If there was any sight that summed up the last 12 months for Chelsea, it was last Saturday night. Having sat in the technical area and attempted to bark instructions at his team-mates, John Terry then managed to quickly don his P.E. kit in time to get a hand on the trophy and give internet meme-smiths enough material to last them years. Or about ten days, in web-years.
Having contributed nothing to the two hour bunfight in Munich, and after trying to wrestle the self-destruct button into the back of his sports car without its husband finding out in the Camp Nou, England's Brave JT held that big prestigious egg cup above his head, and danced around like someone who'd actually contributed. It's like giving a cow a medal because you found an amazing cheese sandwich in a drawer.
It all seemed so unlikely three months ago, taking the reigns at the club following yet another sacking, they were dwindling in the league, had barely scraped a draw against Birmingham in the FA Cup, and had a snarling Napoli about to visit the Bridge with both the scent of blood and a first leg lead on their breath. The fresh dawn that their latest new manager was supposed to bring had come to nothing.
Andre Villas-Boas, for all he looked like a cartoon Xabi Alonso who'd recently bought a house from Three Bears and awoke to find all his porridge missing, was brought in with the future in mind. That's “the future” by the way. As in the long term, the far-flung, the eventual, down the pike, where Star Trek is set. Not 8 months into a 3 year contract. I've got library books that I've had longer than that, and they'll probably cost me just as much to replace.
Last summer, Chelsea were a squad of top-class players, most of whom were either circling the footballing plughole of 30, or had long since disappeared down the drain for various form and fitness reasons. The likes of Ballack and Carvalho vanished long ago and were never, if we’re honest, properly replaced, and those who remained were still taking to the field in an antiquated 4-3-3 system that's long been figured out by other teams.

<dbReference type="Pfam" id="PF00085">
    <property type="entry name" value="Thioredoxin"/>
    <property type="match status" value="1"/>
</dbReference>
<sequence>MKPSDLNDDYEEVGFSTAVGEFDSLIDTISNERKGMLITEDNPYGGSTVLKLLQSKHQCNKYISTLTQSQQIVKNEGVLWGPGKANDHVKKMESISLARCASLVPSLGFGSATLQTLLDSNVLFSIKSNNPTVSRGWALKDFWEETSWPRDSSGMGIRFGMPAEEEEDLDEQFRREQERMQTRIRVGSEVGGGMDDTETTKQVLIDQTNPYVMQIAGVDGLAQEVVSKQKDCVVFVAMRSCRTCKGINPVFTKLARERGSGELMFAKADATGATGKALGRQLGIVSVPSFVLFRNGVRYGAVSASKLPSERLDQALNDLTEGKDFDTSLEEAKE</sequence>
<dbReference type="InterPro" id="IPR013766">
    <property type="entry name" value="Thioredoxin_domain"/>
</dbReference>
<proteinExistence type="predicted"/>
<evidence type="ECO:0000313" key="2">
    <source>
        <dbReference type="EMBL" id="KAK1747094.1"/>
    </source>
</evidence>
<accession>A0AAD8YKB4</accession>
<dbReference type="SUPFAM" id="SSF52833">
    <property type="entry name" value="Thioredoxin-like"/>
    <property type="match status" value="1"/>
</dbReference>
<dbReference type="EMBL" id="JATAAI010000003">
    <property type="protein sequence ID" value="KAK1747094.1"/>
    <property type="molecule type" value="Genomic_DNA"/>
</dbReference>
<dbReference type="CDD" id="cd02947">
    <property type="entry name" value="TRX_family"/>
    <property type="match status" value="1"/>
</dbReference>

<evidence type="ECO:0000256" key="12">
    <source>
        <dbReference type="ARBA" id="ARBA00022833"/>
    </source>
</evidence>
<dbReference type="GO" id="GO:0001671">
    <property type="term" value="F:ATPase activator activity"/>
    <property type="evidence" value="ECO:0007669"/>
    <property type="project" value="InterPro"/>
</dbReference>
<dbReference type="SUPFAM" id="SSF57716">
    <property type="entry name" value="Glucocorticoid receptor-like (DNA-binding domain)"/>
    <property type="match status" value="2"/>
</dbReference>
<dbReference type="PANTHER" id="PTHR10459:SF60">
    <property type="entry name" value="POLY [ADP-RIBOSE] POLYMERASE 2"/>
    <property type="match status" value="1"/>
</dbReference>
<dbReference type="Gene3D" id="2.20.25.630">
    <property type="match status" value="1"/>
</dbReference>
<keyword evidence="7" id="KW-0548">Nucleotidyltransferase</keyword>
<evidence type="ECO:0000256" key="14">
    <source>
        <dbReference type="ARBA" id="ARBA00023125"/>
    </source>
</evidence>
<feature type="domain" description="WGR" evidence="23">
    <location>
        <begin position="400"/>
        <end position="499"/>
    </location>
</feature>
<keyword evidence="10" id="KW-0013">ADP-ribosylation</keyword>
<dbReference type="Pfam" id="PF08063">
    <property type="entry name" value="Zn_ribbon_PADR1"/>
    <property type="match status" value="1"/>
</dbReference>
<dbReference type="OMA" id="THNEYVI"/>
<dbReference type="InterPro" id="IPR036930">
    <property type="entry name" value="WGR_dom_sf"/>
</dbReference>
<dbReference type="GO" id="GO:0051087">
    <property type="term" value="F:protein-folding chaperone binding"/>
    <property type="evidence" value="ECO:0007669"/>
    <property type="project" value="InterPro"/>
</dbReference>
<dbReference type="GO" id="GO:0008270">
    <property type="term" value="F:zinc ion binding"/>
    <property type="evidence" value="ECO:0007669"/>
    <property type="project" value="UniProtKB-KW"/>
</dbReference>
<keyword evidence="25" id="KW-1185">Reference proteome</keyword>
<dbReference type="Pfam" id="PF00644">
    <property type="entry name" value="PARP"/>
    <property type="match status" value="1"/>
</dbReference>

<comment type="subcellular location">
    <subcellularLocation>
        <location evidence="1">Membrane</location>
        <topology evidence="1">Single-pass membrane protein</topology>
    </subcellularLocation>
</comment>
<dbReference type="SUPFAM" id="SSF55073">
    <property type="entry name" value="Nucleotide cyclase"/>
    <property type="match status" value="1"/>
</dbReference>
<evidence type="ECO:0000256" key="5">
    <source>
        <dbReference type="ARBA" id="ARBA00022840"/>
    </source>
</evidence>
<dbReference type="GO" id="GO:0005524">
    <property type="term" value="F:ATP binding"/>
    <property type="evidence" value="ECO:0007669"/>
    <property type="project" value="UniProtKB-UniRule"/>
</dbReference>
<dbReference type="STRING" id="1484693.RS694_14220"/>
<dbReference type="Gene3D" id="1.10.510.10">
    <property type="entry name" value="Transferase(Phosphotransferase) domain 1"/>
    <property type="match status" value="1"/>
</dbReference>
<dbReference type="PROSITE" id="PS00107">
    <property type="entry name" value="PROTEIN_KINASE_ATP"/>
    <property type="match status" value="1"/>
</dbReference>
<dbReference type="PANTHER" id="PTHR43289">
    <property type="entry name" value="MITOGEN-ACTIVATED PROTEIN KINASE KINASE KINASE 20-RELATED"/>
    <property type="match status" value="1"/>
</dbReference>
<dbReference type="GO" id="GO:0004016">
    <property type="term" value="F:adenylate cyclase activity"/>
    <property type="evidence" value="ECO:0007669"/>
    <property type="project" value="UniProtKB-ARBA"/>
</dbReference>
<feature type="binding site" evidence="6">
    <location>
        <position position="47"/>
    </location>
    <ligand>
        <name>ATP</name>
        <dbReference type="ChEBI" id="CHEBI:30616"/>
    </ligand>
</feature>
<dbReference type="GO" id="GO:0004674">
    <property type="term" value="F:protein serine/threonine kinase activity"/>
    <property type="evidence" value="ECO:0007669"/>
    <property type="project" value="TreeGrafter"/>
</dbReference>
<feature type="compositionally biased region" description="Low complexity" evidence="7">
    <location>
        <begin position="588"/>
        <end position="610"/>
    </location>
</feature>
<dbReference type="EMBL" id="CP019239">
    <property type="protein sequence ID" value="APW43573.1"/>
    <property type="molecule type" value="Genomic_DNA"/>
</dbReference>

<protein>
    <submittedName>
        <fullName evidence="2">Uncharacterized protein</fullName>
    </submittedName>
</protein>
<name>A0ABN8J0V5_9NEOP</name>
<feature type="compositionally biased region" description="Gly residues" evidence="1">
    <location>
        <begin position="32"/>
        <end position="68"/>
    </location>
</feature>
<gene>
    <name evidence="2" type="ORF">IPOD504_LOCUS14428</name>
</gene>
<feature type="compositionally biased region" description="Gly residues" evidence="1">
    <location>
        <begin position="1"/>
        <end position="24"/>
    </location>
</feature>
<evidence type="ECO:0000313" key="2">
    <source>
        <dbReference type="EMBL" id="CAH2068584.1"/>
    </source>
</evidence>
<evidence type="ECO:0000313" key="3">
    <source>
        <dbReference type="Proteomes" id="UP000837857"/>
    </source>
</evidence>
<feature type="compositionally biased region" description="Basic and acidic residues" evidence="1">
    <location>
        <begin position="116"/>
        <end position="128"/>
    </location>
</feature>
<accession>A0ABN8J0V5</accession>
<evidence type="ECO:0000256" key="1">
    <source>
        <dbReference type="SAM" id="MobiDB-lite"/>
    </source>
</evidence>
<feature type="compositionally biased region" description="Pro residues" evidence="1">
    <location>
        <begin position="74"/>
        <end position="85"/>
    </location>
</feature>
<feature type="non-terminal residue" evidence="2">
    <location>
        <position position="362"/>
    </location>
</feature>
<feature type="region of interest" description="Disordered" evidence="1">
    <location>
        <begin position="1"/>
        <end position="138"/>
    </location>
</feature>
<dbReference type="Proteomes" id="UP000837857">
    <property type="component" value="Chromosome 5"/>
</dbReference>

So in comes the new manager, with new ideas, and new players. The results aren't immediately great and, worst of all, the big names are getting upset that they're not the centre of attention anymore. What's that Agents Mulder and Scully? John Terry recovered from a potentially season ending injury a mere two days after they changed manager? No I don't find that strange at all, stop calling me.
For Chelsea to win the Champions League is a tremendous achievement, but this is success built around a squad on its absolute last legs who, by some combination of will power, motivation and blind relentless fortune (Lionel Messi, Arjen Robben and A GERMAN missed penalties against them) managed to accomplish something incredible.
But, all their problems, all their looming pitfalls, and all the bad things that are going to happen in that future I talked about earlier, haven't gone away. Roberto Di Matteo has made himself an outstanding candidate for the job, he's done what Mourinho failed to do in his 3 years there and what Arsene Wenger, the very beacon of success through stability, still hasn't done in nearly two decades, but that doesn't mean he's building a dynasty.
Chelsea need another ambitious young thing with big ideas now, but more importantly they need to evacuate the dressing room of any player who thinks they're too good for the bench. Just look at Alex Ferguson, when David Beckham thought his Brylcream contract was more important than the club, Old Whisky Nose went at his face with the business end of a Puma King.
Abramovich might decide to keep his stars happy and appoint Di Matteo, who is our 1.40 favourite. But that's like filling a fire extinguisher with rum: it might look alright in the short-term, I mean you've at least got a fire extinguisher and it's probably a lot more fun than the last one, but sooner or later, whooooosh. Fried Lampard, Ashley Charcoal, Petr Check The Gas Is Off.